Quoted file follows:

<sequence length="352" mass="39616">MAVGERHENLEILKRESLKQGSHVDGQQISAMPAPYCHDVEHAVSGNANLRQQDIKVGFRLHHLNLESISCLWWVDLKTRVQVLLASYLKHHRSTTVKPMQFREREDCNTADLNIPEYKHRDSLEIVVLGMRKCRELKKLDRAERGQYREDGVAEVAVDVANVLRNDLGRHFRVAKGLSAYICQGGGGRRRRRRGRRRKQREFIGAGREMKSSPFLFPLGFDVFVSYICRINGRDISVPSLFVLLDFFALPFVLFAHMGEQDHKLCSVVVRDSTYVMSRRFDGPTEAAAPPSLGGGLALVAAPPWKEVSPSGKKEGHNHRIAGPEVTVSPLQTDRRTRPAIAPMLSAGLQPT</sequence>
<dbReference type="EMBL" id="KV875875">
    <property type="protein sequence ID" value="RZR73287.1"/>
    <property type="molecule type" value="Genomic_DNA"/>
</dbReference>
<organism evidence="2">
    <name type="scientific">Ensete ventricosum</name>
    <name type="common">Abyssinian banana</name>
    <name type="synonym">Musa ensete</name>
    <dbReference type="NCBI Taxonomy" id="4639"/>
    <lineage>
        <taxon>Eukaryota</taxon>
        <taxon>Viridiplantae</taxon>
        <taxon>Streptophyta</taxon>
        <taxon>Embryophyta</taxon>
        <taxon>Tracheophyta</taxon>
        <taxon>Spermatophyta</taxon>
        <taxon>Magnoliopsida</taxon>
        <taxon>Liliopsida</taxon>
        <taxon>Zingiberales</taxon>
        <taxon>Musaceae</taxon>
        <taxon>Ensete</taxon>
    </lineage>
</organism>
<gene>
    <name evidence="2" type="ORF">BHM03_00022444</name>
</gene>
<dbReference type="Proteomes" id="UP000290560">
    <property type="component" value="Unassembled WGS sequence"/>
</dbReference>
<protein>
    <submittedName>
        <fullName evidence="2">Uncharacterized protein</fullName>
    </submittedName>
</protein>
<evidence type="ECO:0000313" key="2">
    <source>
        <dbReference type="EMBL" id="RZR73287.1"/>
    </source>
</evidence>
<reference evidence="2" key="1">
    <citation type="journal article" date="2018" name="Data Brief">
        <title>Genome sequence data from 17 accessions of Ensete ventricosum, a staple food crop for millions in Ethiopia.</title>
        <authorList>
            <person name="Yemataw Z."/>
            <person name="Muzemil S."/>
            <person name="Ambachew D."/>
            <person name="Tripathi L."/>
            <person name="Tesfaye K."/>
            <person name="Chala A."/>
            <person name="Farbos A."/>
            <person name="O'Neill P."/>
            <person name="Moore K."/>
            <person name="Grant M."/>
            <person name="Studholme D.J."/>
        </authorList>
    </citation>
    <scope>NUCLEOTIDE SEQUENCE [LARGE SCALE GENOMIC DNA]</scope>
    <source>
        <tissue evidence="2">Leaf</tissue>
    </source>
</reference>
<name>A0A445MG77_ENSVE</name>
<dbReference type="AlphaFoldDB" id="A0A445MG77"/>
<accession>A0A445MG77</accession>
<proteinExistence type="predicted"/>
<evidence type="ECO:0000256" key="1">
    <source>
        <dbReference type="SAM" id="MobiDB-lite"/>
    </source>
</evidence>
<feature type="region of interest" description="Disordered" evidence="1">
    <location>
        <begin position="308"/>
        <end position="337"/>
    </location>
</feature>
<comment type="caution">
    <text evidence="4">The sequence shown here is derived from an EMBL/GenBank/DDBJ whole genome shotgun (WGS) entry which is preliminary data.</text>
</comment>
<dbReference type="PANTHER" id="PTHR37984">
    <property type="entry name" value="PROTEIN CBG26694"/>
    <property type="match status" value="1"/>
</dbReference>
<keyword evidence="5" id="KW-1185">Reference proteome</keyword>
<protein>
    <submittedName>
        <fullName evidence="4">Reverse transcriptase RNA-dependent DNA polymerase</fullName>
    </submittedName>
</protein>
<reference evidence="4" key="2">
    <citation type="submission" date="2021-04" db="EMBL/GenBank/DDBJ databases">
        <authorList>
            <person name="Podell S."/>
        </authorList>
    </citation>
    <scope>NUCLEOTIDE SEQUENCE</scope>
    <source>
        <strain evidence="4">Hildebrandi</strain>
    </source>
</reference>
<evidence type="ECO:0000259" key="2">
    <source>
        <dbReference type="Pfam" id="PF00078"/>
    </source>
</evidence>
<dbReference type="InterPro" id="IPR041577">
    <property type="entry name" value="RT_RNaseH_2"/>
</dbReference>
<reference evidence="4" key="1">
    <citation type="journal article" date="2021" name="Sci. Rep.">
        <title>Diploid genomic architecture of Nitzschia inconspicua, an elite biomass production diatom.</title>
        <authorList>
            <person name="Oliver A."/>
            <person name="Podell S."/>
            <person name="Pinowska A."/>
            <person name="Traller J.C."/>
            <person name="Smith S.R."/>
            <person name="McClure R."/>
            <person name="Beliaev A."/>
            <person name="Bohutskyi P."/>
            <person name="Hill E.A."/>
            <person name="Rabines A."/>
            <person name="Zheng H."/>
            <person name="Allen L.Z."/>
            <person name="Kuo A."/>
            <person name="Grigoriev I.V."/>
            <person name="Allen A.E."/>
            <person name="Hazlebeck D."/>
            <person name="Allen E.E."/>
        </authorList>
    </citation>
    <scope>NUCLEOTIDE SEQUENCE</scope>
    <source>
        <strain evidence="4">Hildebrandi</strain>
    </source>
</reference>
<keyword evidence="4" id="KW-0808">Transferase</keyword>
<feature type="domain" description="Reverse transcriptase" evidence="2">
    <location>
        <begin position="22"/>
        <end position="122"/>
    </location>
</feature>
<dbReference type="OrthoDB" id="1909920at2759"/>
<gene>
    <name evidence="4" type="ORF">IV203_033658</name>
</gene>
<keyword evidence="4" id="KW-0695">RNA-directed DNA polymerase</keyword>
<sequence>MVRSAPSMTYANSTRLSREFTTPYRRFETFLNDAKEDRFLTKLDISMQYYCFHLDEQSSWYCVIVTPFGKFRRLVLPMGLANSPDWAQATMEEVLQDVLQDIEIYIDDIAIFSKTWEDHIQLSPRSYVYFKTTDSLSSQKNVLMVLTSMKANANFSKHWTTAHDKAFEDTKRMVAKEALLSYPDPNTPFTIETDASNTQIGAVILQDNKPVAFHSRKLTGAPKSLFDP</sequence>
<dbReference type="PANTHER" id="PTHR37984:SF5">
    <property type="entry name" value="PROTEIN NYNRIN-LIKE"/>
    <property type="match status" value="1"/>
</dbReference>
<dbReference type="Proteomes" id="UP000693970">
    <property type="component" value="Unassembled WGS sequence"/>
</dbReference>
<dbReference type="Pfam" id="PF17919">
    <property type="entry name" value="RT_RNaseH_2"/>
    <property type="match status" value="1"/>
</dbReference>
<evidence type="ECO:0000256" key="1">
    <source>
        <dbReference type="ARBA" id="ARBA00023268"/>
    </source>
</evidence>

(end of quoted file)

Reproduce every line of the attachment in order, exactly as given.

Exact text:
<sequence length="352" mass="39616">MAVGERHENLEILKRESLKQGSHVDGQQISAMPAPYCHDVEHAVSGNANLRQQDIKVGFRLHHLNLESISCLWWVDLKTRVQVLLASYLKHHRSTTVKPMQFREREDCNTADLNIPEYKHRDSLEIVVLGMRKCRELKKLDRAERGQYREDGVAEVAVDVANVLRNDLGRHFRVAKGLSAYICQGGGGRRRRRRGRRRKQREFIGAGREMKSSPFLFPLGFDVFVSYICRINGRDISVPSLFVLLDFFALPFVLFAHMGEQDHKLCSVVVRDSTYVMSRRFDGPTEAAAPPSLGGGLALVAAPPWKEVSPSGKKEGHNHRIAGPEVTVSPLQTDRRTRPAIAPMLSAGLQPT</sequence>
<dbReference type="EMBL" id="KV875875">
    <property type="protein sequence ID" value="RZR73287.1"/>
    <property type="molecule type" value="Genomic_DNA"/>
</dbReference>
<organism evidence="2">
    <name type="scientific">Ensete ventricosum</name>
    <name type="common">Abyssinian banana</name>
    <name type="synonym">Musa ensete</name>
    <dbReference type="NCBI Taxonomy" id="4639"/>
    <lineage>
        <taxon>Eukaryota</taxon>
        <taxon>Viridiplantae</taxon>
        <taxon>Streptophyta</taxon>
        <taxon>Embryophyta</taxon>
        <taxon>Tracheophyta</taxon>
        <taxon>Spermatophyta</taxon>
        <taxon>Magnoliopsida</taxon>
        <taxon>Liliopsida</taxon>
        <taxon>Zingiberales</taxon>
        <taxon>Musaceae</taxon>
        <taxon>Ensete</taxon>
    </lineage>
</organism>
<gene>
    <name evidence="2" type="ORF">BHM03_00022444</name>
</gene>
<dbReference type="Proteomes" id="UP000290560">
    <property type="component" value="Unassembled WGS sequence"/>
</dbReference>
<protein>
    <submittedName>
        <fullName evidence="2">Uncharacterized protein</fullName>
    </submittedName>
</protein>
<evidence type="ECO:0000313" key="2">
    <source>
        <dbReference type="EMBL" id="RZR73287.1"/>
    </source>
</evidence>
<reference evidence="2" key="1">
    <citation type="journal article" date="2018" name="Data Brief">
        <title>Genome sequence data from 17 accessions of Ensete ventricosum, a staple food crop for millions in Ethiopia.</title>
        <authorList>
            <person name="Yemataw Z."/>
            <person name="Muzemil S."/>
            <person name="Ambachew D."/>
            <person name="Tripathi L."/>
            <person name="Tesfaye K."/>
            <person name="Chala A."/>
            <person name="Farbos A."/>
            <person name="O'Neill P."/>
            <person name="Moore K."/>
            <person name="Grant M."/>
            <person name="Studholme D.J."/>
        </authorList>
    </citation>
    <scope>NUCLEOTIDE SEQUENCE [LARGE SCALE GENOMIC DNA]</scope>
    <source>
        <tissue evidence="2">Leaf</tissue>
    </source>
</reference>
<name>A0A445MG77_ENSVE</name>
<dbReference type="AlphaFoldDB" id="A0A445MG77"/>
<accession>A0A445MG77</accession>
<proteinExistence type="predicted"/>
<evidence type="ECO:0000256" key="1">
    <source>
        <dbReference type="SAM" id="MobiDB-lite"/>
    </source>
</evidence>
<feature type="region of interest" description="Disordered" evidence="1">
    <location>
        <begin position="308"/>
        <end position="337"/>
    </location>
</feature>
<comment type="caution">
    <text evidence="4">The sequence shown here is derived from an EMBL/GenBank/DDBJ whole genome shotgun (WGS) entry which is preliminary data.</text>
</comment>
<dbReference type="PANTHER" id="PTHR37984">
    <property type="entry name" value="PROTEIN CBG26694"/>
    <property type="match status" value="1"/>
</dbReference>
<keyword evidence="5" id="KW-1185">Reference proteome</keyword>
<protein>
    <submittedName>
        <fullName evidence="4">Reverse transcriptase RNA-dependent DNA polymerase</fullName>
    </submittedName>
</protein>
<reference evidence="4" key="2">
    <citation type="submission" date="2021-04" db="EMBL/GenBank/DDBJ databases">
        <authorList>
            <person name="Podell S."/>
        </authorList>
    </citation>
    <scope>NUCLEOTIDE SEQUENCE</scope>
    <source>
        <strain evidence="4">Hildebrandi</strain>
    </source>
</reference>
<evidence type="ECO:0000259" key="2">
    <source>
        <dbReference type="Pfam" id="PF00078"/>
    </source>
</evidence>
<dbReference type="InterPro" id="IPR041577">
    <property type="entry name" value="RT_RNaseH_2"/>
</dbReference>
<reference evidence="4" key="1">
    <citation type="journal article" date="2021" name="Sci. Rep.">
        <title>Diploid genomic architecture of Nitzschia inconspicua, an elite biomass production diatom.</title>
        <authorList>
            <person name="Oliver A."/>
            <person name="Podell S."/>
            <person name="Pinowska A."/>
            <person name="Traller J.C."/>
            <person name="Smith S.R."/>
            <person name="McClure R."/>
            <person name="Beliaev A."/>
            <person name="Bohutskyi P."/>
            <person name="Hill E.A."/>
            <person name="Rabines A."/>
            <person name="Zheng H."/>
            <person name="Allen L.Z."/>
            <person name="Kuo A."/>
            <person name="Grigoriev I.V."/>
            <person name="Allen A.E."/>
            <person name="Hazlebeck D."/>
            <person name="Allen E.E."/>
        </authorList>
    </citation>
    <scope>NUCLEOTIDE SEQUENCE</scope>
    <source>
        <strain evidence="4">Hildebrandi</strain>
    </source>
</reference>
<keyword evidence="4" id="KW-0808">Transferase</keyword>
<feature type="domain" description="Reverse transcriptase" evidence="2">
    <location>
        <begin position="22"/>
        <end position="122"/>
    </location>
</feature>
<dbReference type="OrthoDB" id="1909920at2759"/>
<gene>
    <name evidence="4" type="ORF">IV203_033658</name>
</gene>
<keyword evidence="4" id="KW-0695">RNA-directed DNA polymerase</keyword>
<sequence>MVRSAPSMTYANSTRLSREFTTPYRRFETFLNDAKEDRFLTKLDISMQYYCFHLDEQSSWYCVIVTPFGKFRRLVLPMGLANSPDWAQATMEEVLQDVLQDIEIYIDDIAIFSKTWEDHIQLSPRSYVYFKTTDSLSSQKNVLMVLTSMKANANFSKHWTTAHDKAFEDTKRMVAKEALLSYPDPNTPFTIETDASNTQIGAVILQDNKPVAFHSRKLTGAPKSLFDP</sequence>
<dbReference type="PANTHER" id="PTHR37984:SF5">
    <property type="entry name" value="PROTEIN NYNRIN-LIKE"/>
    <property type="match status" value="1"/>
</dbReference>
<dbReference type="Proteomes" id="UP000693970">
    <property type="component" value="Unassembled WGS sequence"/>
</dbReference>
<dbReference type="Pfam" id="PF17919">
    <property type="entry name" value="RT_RNaseH_2"/>
    <property type="match status" value="1"/>
</dbReference>
<evidence type="ECO:0000256" key="1">
    <source>
        <dbReference type="ARBA" id="ARBA00023268"/>
    </source>
</evidence>